Greek heroes provided the names.
A “lost” painting found while re organising at my new home at Itzac.
This charming painting of a “blue flue” is one of a series and the only one I have left after I painted ships with links to the Alfred Holt & Company businesses.
Not so long ago you could not visit the Port of Liverpool without seeing a Blue Funnel Line ship or several, likewise the Suez Canal and many renowned ports of the east.
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Greek heroes’ provided the names of almost all the Blue Flue ships because the company founder, a Liverpool man, Alfred Holt, who had trained as a railway engineer but found ships more interesting.
His brother Phillip who joined him in 1865 after the first voyages considered their shipping line the biggest adventure of their lives and for them the Odyssey was the finest adventure story ever written.
Alfred Holt started his vocation buying shares in the 3 masted ship “Dumbarton Castle” mostly because the “Dumbarton Castle” had 2 direct acting 44 horse power steam engines.
After hand over Alfred found his purchase included a surprising number of bibles and a quantity of a rather good blue paint.
Can you guess the rest?
It was over 100 years before the name Blue Funnel Line became a registered company.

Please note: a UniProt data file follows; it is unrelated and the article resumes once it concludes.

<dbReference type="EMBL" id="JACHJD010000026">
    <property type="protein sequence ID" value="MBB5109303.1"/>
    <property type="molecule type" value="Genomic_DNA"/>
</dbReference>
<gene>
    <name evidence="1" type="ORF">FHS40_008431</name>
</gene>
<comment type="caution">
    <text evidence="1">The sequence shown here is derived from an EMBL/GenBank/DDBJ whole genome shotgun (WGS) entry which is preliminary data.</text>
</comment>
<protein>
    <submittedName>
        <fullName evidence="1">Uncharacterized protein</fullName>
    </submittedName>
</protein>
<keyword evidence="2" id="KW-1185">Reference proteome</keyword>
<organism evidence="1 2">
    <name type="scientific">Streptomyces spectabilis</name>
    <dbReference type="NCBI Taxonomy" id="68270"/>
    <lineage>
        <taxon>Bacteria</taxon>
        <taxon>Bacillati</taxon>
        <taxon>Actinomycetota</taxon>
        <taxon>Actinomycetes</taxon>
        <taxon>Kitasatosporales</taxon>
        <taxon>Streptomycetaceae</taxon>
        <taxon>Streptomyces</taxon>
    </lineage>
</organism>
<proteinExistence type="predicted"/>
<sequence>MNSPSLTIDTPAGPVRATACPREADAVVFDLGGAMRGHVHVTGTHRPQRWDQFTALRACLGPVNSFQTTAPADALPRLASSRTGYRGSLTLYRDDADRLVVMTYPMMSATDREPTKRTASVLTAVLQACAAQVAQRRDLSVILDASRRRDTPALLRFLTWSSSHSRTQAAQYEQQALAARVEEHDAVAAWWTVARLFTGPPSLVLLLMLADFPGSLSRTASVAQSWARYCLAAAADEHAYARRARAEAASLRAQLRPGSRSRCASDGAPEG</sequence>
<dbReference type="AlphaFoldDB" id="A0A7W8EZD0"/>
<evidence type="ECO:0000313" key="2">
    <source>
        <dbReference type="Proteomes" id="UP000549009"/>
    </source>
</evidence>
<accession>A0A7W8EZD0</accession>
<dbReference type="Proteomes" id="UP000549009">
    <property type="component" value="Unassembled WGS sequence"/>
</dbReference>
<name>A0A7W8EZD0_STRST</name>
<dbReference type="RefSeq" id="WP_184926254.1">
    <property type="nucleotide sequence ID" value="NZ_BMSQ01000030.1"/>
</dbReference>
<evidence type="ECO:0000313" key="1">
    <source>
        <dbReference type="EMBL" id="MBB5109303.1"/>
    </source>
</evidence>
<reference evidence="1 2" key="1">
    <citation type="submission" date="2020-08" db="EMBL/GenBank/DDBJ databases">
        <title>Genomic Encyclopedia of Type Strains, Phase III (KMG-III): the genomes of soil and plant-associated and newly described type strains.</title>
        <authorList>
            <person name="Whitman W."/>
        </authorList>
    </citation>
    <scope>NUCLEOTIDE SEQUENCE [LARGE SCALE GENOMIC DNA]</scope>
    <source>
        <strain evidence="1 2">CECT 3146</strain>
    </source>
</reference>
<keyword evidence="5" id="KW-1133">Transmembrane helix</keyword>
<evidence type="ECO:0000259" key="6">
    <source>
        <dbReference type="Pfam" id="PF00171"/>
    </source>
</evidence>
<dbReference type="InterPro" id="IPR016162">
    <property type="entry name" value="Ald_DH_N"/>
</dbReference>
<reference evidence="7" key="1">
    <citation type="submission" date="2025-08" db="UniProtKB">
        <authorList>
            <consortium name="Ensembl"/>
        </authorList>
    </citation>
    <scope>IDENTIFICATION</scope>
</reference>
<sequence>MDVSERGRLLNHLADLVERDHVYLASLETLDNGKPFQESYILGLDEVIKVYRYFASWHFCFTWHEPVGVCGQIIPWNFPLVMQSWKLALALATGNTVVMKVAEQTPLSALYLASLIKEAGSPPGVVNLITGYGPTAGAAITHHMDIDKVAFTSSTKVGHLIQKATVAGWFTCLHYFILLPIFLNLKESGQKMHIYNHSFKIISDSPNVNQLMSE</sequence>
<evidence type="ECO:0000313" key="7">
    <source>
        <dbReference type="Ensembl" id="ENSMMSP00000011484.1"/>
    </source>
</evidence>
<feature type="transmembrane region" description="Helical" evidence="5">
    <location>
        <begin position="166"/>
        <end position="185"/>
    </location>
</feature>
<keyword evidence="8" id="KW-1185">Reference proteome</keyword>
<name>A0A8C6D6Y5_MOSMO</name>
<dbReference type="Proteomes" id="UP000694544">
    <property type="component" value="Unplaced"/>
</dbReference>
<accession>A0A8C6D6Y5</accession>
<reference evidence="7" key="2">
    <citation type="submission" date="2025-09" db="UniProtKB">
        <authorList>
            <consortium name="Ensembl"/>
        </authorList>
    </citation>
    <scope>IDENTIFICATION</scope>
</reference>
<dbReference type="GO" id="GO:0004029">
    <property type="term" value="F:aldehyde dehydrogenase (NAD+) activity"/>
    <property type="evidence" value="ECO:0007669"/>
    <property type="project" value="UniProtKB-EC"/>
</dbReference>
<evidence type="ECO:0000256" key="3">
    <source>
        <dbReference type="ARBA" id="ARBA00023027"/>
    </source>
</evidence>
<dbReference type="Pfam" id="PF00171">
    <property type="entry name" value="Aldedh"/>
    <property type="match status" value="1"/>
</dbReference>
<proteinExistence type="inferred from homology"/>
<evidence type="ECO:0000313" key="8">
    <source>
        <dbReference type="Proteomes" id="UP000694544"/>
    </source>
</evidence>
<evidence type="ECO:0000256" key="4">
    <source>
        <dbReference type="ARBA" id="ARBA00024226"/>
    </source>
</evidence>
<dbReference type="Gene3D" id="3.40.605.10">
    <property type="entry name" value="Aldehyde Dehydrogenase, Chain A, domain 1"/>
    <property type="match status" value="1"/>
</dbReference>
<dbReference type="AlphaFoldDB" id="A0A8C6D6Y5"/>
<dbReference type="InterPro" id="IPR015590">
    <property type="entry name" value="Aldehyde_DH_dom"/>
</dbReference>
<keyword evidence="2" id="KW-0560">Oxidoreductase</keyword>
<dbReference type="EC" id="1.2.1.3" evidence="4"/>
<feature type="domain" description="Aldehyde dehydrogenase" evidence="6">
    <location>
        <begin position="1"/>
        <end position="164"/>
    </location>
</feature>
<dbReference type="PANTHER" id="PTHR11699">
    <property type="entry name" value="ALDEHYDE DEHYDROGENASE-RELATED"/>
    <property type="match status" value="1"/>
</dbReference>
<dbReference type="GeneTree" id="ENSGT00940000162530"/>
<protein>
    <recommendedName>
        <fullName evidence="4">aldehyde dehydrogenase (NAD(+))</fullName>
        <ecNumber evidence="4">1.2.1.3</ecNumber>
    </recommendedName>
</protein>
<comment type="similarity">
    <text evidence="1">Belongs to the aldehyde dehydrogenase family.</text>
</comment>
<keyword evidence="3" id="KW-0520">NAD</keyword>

My contacts with the Blue Funnel line which included visits to the offices in Liverpool were encouraged by many ex employees who clearly had a great affection for the company and in particular by my friend the former editor of Sea Breezes magazine, (Harry) CH Milsom.
Agapenor 1947 to 1981 was built by Scotts’ Shipbuilding and Engineering Company of Greenock for the China Mutual Steam Navigation Company who in turn were part of the famous Ocean Steam Navigation Company otherwise known as The Blue Flue Line or The Blue Funnel Line.
1967 saw Agapenor trapped by an Arab Israel war when the Suez Canal was closed. I remember seeing the ships on BBC TV; it was an on going story.
In 1968 the company proposed abandoning the ship but the insurers would not accept that. Eventually the ship was abandoned, in February 1969, and placed in the care of a nearby Czechoslovakian ship, the “Lednice” in 1971.
It was 1975 before the ship was finally ignominiously towed from the canal to Trieste to off load her rather dated cargo.
She was sold to Faynar Shipping Co SA, registered at Panama and renamed Nikos. As such she served until broken up in 1981 at Karachi.
This painting is for sale, no reasonable offer refused
Gordon Frickers © 2009
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